Utah alcohol regulators are cracking down on restaurants that offer diners drinks while they browse the menu. State law forbids serving alcohol “except in connection with an order for food,” but until recently the Department of Alcoholic Beverage Control (DABC) interpreted that to mean a drink before ordering was fine.
Then regulators changed their minds. After conducting a series of undercover sting operations, the DABC fined nine restaurants in December—compared to five in the previous 11 months and just one in 2011. The violations carry fines of $300 to $5,000 and can result in a suspended liquor license.
Restaurant owners want to know what’s behind the policy change, but regulators claim they are just enforcing the law as written. “I have heard from quite a few licensees [restaurants] that a patron may order one drink while reviewing the menu but no second drink will be served without an order of food,” wrote DABC compliance officer Nina McDermott in a memo. “The law does not allow for a one drink exception.”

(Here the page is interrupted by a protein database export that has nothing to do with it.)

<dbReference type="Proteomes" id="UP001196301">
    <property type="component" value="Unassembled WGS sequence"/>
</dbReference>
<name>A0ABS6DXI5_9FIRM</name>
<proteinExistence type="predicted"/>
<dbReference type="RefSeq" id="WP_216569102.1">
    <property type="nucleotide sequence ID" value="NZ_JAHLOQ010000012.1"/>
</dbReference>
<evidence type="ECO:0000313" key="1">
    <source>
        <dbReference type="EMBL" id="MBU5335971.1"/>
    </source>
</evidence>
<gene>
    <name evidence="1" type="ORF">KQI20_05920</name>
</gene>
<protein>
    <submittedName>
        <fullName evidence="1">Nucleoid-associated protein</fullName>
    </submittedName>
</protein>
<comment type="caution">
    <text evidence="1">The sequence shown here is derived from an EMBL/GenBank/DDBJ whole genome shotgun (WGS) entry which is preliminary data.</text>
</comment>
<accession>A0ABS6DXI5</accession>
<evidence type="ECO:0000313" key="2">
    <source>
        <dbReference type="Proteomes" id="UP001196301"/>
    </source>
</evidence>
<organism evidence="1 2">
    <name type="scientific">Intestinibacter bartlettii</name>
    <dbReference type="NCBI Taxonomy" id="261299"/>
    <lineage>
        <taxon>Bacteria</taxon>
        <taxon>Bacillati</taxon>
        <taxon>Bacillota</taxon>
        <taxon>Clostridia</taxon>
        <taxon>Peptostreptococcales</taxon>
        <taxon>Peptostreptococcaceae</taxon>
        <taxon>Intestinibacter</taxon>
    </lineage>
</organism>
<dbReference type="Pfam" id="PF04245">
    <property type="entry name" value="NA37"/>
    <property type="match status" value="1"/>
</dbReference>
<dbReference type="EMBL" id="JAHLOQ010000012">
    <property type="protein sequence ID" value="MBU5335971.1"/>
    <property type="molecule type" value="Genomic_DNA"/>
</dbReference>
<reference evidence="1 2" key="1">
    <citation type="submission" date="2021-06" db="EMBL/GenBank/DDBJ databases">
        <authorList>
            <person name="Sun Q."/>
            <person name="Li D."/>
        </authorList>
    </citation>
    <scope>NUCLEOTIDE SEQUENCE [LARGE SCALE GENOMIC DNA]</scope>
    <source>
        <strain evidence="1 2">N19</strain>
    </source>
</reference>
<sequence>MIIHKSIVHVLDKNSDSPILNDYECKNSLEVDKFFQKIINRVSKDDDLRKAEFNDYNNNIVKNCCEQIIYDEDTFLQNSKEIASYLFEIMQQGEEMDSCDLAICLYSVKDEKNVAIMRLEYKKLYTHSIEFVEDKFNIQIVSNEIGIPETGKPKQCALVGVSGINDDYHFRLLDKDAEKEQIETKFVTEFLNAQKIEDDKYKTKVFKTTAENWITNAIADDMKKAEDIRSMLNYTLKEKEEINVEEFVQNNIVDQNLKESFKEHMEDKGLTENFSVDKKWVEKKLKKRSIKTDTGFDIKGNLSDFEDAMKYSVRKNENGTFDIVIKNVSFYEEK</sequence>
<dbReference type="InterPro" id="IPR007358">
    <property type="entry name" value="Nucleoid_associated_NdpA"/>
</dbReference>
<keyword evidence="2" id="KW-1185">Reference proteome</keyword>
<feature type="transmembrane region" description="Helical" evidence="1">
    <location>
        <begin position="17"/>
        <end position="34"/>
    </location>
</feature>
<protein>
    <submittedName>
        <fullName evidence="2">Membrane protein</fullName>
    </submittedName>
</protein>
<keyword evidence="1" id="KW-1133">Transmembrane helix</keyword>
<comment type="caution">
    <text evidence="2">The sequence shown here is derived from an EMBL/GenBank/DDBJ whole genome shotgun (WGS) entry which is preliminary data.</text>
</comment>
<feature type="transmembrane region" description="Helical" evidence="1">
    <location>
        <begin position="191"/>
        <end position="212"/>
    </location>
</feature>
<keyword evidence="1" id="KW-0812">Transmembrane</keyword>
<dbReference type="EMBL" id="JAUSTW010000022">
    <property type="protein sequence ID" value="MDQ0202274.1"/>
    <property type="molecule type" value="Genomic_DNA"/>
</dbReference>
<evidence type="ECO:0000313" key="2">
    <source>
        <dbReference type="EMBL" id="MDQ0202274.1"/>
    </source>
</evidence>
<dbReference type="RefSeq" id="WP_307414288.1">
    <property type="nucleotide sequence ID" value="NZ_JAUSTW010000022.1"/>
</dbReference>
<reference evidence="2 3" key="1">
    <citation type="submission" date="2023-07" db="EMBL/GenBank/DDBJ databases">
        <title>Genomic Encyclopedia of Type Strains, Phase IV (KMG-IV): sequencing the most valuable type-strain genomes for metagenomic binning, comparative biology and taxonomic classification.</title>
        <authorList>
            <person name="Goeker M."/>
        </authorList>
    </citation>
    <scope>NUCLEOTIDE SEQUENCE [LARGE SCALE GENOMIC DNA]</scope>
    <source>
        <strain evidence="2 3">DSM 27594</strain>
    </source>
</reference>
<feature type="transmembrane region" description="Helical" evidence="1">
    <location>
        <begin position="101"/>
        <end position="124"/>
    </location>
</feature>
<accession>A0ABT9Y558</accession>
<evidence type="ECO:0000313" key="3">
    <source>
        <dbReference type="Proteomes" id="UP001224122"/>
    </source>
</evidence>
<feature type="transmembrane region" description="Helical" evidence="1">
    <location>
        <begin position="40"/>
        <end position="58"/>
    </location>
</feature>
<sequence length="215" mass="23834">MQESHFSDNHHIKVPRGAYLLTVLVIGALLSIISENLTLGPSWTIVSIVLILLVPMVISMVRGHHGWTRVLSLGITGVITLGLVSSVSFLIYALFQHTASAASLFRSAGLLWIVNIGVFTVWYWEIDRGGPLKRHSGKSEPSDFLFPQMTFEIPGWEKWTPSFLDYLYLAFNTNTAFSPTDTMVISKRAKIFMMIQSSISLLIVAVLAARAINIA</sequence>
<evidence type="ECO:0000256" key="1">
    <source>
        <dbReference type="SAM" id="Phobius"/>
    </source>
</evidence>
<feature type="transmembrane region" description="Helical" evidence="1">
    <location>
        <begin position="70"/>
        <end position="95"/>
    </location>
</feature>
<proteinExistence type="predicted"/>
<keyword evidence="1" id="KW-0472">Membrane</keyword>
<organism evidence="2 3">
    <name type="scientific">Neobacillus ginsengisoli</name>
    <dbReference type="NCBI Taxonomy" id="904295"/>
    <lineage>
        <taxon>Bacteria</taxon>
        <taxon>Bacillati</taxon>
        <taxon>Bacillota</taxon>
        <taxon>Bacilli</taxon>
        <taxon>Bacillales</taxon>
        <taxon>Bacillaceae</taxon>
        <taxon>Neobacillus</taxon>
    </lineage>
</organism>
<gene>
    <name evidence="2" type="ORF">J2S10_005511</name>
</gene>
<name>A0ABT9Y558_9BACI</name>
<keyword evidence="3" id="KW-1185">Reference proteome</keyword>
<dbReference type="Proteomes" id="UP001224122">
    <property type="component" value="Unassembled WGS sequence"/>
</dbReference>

Not so, says former DABC employee Rick Golden, an attorney who now represents clients regulated by the DABC. “There’s absolutely been a change in policy, a huge change,” Golden told The Salt Lake Tribune. The crackdown came just in time for the 11-day Sundance Film Festival, which attracts nearly 50,000 people to Utah each January.